Ms Carolyn Tullett1, Ms Mia Brill1, Mr John Greenough1, Dr Jason Kwong1
1Austin Health, 145 Studley Road, Heidelberg, Australia
Consensus recommendations from the World Health Organisation (WHO), as well as the Australian Guidelines for the Prevention and Control of Infection in Healthcare, consistently highlight the infection control risks associated with wearing nail coverings and jewellery when performing patient care. Wearing of these products inhibits healthcare workers from performing adequate hand hygiene. There is well established evidence that artificial nails and poor hand hygiene contribute to the transmission of organisms in healthcare settings.
In 2009 Austin Health focused on clinical staff compliance with recommendations relating to wearing minimal jewellery, no artificial nails and clothing above elbow length as part of a multimodal Vancomycin resistant Enterococcus (VRE) intervention to reduce the risk of VRE colonisation and disease. This practice was termed being “bare below the elbows”.
In the ten years since the targeted program, guidelines have remained in place but monitoring of ongoing compliance had not been undertaken.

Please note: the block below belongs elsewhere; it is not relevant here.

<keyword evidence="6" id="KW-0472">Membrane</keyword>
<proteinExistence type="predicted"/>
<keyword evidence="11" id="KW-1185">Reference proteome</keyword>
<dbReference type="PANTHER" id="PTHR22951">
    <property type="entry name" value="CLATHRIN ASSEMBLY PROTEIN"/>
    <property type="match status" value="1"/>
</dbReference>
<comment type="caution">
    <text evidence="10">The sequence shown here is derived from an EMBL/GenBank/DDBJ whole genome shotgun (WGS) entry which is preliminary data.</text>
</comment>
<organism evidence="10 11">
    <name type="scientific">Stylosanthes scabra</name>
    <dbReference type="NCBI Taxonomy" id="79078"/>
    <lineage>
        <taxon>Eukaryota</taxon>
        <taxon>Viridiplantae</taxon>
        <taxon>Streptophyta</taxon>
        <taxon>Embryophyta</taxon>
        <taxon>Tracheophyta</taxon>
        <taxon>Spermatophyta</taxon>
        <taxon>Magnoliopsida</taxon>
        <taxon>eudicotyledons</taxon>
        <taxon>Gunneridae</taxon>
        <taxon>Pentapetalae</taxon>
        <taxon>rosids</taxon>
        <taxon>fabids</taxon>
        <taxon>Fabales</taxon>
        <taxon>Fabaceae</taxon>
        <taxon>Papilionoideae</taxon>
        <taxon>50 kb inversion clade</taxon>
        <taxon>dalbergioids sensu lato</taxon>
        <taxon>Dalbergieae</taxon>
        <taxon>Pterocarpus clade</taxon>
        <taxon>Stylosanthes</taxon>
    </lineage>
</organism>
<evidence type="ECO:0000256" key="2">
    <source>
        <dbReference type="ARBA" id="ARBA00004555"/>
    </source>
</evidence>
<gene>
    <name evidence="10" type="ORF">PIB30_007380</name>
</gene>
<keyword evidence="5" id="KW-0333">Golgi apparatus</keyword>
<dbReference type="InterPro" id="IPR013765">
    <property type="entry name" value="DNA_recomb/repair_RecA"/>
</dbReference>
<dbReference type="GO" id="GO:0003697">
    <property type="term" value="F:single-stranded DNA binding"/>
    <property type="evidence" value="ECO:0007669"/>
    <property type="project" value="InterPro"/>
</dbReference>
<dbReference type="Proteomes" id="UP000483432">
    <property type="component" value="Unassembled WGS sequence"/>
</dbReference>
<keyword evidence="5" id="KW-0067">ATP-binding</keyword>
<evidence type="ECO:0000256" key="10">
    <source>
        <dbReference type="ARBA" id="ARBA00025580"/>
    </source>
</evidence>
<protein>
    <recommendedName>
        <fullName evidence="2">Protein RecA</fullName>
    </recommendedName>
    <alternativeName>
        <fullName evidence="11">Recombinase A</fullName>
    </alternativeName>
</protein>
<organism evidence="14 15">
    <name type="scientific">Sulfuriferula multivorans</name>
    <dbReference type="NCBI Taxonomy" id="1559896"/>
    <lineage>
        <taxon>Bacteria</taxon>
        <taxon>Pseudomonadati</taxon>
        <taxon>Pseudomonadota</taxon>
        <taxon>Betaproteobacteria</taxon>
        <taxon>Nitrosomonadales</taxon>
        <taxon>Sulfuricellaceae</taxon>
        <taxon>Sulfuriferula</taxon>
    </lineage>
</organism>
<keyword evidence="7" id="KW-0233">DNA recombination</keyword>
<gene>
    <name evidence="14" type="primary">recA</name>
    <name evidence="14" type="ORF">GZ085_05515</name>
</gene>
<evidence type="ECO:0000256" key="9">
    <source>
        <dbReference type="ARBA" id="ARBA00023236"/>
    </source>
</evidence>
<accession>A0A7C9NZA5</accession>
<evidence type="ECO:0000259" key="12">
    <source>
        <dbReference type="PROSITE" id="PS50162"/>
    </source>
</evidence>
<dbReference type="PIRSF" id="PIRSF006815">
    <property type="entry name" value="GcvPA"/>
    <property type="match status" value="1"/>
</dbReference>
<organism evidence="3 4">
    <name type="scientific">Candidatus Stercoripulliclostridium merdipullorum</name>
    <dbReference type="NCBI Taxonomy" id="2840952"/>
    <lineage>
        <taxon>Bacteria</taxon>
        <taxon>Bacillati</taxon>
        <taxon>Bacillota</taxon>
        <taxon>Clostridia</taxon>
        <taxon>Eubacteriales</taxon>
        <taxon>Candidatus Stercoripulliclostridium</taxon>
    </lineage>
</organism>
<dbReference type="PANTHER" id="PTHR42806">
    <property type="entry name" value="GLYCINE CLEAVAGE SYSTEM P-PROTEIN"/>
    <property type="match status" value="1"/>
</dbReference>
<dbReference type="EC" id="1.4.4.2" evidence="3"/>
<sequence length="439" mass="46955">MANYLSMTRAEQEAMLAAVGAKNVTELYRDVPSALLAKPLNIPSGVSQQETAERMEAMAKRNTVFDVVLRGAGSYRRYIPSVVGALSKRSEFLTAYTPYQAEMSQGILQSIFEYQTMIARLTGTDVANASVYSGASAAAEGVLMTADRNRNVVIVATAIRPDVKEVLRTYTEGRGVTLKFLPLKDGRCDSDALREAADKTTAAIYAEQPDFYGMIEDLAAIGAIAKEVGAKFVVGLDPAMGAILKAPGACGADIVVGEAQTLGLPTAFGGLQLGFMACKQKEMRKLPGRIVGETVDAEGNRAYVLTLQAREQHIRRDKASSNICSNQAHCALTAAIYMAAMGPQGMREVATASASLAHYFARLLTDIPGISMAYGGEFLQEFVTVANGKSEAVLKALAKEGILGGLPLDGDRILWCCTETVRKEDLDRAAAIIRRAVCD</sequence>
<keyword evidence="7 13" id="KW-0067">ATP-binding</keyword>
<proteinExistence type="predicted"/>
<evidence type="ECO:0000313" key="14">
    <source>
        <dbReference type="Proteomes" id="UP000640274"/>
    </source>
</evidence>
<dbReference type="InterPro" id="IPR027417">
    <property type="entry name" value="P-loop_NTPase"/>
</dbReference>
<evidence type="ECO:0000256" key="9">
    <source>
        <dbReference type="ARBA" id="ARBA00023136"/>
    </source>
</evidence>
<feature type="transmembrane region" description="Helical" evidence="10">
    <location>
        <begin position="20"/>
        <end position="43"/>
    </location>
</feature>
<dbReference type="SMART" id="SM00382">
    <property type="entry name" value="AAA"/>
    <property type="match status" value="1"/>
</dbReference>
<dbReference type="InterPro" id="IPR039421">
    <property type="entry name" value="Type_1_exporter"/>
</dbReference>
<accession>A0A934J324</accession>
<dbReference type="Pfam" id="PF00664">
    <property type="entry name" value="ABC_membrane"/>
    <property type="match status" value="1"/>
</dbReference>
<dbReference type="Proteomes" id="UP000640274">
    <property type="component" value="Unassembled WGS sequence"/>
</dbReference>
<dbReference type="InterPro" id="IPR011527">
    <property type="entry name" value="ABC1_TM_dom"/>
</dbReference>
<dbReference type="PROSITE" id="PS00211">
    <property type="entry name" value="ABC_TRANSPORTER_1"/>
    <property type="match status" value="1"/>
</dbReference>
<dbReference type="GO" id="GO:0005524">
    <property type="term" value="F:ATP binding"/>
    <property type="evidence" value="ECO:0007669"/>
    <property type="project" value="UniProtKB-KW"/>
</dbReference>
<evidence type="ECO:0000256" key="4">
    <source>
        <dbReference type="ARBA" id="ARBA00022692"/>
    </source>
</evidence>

This Quality Improvement activity aimed to establish an understanding of current clinical staff compliance with recommendations surrounding being “bare below the elbows”. It was reviewed and approved by Austin Health’s Office for Research. Observation of healthcare workers across various clinical areas was performed to assess practices relating to jewellery, artificial nails and clothing worn below elbow length.
Although the study is not finalised, preliminary data collection indicates that up to 50% of clinical staff may not be “bare below the elbows”. Further investigation and targeted strategies may be required to improve awareness of being “bare below the elbows” when providing patient care.
Carolyn Tullett is an experienced Infection Control Nurse Consultant. She has worked at Austin Health in Melbourne, Victoria for the past 14 years. She has a particular interest in Change Management and especially how it relates to Infection Control practices.